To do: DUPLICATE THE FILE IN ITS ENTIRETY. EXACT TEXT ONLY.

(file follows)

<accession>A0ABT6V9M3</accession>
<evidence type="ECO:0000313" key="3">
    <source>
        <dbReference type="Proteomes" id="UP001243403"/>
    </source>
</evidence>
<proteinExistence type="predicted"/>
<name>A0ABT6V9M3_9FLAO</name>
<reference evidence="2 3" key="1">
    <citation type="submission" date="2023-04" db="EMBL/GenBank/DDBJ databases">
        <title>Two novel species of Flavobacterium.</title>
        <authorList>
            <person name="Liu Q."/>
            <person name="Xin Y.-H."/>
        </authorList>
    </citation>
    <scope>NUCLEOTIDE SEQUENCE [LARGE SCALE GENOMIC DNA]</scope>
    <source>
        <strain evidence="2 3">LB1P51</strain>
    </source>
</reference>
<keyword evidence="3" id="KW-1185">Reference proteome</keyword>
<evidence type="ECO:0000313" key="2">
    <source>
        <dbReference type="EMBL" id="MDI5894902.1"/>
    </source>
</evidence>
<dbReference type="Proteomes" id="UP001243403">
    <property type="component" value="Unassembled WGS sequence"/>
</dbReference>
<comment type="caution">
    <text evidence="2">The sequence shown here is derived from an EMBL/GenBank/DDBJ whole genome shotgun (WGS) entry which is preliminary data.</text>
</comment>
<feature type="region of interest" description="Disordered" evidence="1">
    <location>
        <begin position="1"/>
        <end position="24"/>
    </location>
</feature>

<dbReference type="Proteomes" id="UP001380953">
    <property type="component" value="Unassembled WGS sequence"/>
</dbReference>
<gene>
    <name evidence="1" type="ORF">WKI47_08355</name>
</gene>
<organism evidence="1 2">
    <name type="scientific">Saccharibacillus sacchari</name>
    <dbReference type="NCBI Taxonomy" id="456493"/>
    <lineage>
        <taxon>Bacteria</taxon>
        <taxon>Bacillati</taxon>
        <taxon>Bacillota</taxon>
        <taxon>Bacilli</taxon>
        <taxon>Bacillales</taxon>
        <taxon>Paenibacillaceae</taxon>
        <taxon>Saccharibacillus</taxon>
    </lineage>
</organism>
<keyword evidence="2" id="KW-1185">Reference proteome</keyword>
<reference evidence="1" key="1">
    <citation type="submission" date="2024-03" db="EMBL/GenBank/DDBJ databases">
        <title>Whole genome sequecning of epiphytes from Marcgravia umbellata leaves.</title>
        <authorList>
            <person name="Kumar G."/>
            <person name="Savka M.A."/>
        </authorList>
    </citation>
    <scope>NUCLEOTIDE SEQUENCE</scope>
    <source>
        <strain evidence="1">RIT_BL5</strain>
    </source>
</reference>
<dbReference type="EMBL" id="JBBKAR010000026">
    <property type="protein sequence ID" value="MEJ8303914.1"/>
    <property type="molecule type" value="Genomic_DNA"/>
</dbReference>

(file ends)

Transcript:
<accession>A0ABT6V9M3</accession>
<evidence type="ECO:0000313" key="3">
    <source>
        <dbReference type="Proteomes" id="UP001243403"/>
    </source>
</evidence>
<proteinExistence type="predicted"/>
<name>A0ABT6V9M3_9FLAO</name>
<reference evidence="2 3" key="1">
    <citation type="submission" date="2023-04" db="EMBL/GenBank/DDBJ databases">
        <title>Two novel species of Flavobacterium.</title>
        <authorList>
            <person name="Liu Q."/>
            <person name="Xin Y.-H."/>
        </authorList>
    </citation>
    <scope>NUCLEOTIDE SEQUENCE [LARGE SCALE GENOMIC DNA]</scope>
    <source>
        <strain evidence="2 3">LB1P51</strain>
    </source>
</reference>
<keyword evidence="3" id="KW-1185">Reference proteome</keyword>
<evidence type="ECO:0000313" key="2">
    <source>
        <dbReference type="EMBL" id="MDI5894902.1"/>
    </source>
</evidence>
<dbReference type="Proteomes" id="UP001243403">
    <property type="component" value="Unassembled WGS sequence"/>
</dbReference>
<comment type="caution">
    <text evidence="2">The sequence shown here is derived from an EMBL/GenBank/DDBJ whole genome shotgun (WGS) entry which is preliminary data.</text>
</comment>
<feature type="region of interest" description="Disordered" evidence="1">
    <location>
        <begin position="1"/>
        <end position="24"/>
    </location>
</feature>

<dbReference type="Proteomes" id="UP001380953">
    <property type="component" value="Unassembled WGS sequence"/>
</dbReference>
<gene>
    <name evidence="1" type="ORF">WKI47_08355</name>
</gene>
<organism evidence="1 2">
    <name type="scientific">Saccharibacillus sacchari</name>
    <dbReference type="NCBI Taxonomy" id="456493"/>
    <lineage>
        <taxon>Bacteria</taxon>
        <taxon>Bacillati</taxon>
        <taxon>Bacillota</taxon>
        <taxon>Bacilli</taxon>
        <taxon>Bacillales</taxon>
        <taxon>Paenibacillaceae</taxon>
        <taxon>Saccharibacillus</taxon>
    </lineage>
</organism>
<keyword evidence="2" id="KW-1185">Reference proteome</keyword>
<reference evidence="1" key="1">
    <citation type="submission" date="2024-03" db="EMBL/GenBank/DDBJ databases">
        <title>Whole genome sequecning of epiphytes from Marcgravia umbellata leaves.</title>
        <authorList>
            <person name="Kumar G."/>
            <person name="Savka M.A."/>
        </authorList>
    </citation>
    <scope>NUCLEOTIDE SEQUENCE</scope>
    <source>
        <strain evidence="1">RIT_BL5</strain>
    </source>
</reference>
<dbReference type="EMBL" id="JBBKAR010000026">
    <property type="protein sequence ID" value="MEJ8303914.1"/>
    <property type="molecule type" value="Genomic_DNA"/>
</dbReference>